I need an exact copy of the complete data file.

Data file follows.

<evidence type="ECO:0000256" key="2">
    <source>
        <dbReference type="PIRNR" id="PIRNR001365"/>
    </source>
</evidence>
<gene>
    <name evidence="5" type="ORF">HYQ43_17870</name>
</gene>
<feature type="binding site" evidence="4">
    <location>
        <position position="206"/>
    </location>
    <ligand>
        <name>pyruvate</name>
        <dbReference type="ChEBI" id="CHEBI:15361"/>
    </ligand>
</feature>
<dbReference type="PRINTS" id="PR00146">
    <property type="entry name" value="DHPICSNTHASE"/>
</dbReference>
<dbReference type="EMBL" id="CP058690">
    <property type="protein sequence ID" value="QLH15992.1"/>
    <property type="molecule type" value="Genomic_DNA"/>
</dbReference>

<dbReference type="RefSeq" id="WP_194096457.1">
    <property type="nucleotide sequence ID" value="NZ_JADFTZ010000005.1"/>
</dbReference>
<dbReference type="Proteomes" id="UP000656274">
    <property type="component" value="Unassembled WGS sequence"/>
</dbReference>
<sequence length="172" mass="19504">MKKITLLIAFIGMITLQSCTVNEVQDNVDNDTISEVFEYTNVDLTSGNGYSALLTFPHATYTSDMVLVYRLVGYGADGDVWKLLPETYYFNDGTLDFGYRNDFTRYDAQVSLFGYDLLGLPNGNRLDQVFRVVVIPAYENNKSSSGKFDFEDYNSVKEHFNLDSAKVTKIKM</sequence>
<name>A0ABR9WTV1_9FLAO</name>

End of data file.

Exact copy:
<evidence type="ECO:0000256" key="2">
    <source>
        <dbReference type="PIRNR" id="PIRNR001365"/>
    </source>
</evidence>
<gene>
    <name evidence="5" type="ORF">HYQ43_17870</name>
</gene>
<feature type="binding site" evidence="4">
    <location>
        <position position="206"/>
    </location>
    <ligand>
        <name>pyruvate</name>
        <dbReference type="ChEBI" id="CHEBI:15361"/>
    </ligand>
</feature>
<dbReference type="PRINTS" id="PR00146">
    <property type="entry name" value="DHPICSNTHASE"/>
</dbReference>
<dbReference type="EMBL" id="CP058690">
    <property type="protein sequence ID" value="QLH15992.1"/>
    <property type="molecule type" value="Genomic_DNA"/>
</dbReference>

<dbReference type="RefSeq" id="WP_194096457.1">
    <property type="nucleotide sequence ID" value="NZ_JADFTZ010000005.1"/>
</dbReference>
<dbReference type="Proteomes" id="UP000656274">
    <property type="component" value="Unassembled WGS sequence"/>
</dbReference>
<sequence length="172" mass="19504">MKKITLLIAFIGMITLQSCTVNEVQDNVDNDTISEVFEYTNVDLTSGNGYSALLTFPHATYTSDMVLVYRLVGYGADGDVWKLLPETYYFNDGTLDFGYRNDFTRYDAQVSLFGYDLLGLPNGNRLDQVFRVVVIPAYENNKSSSGKFDFEDYNSVKEHFNLDSAKVTKIKM</sequence>
<name>A0ABR9WTV1_9FLAO</name>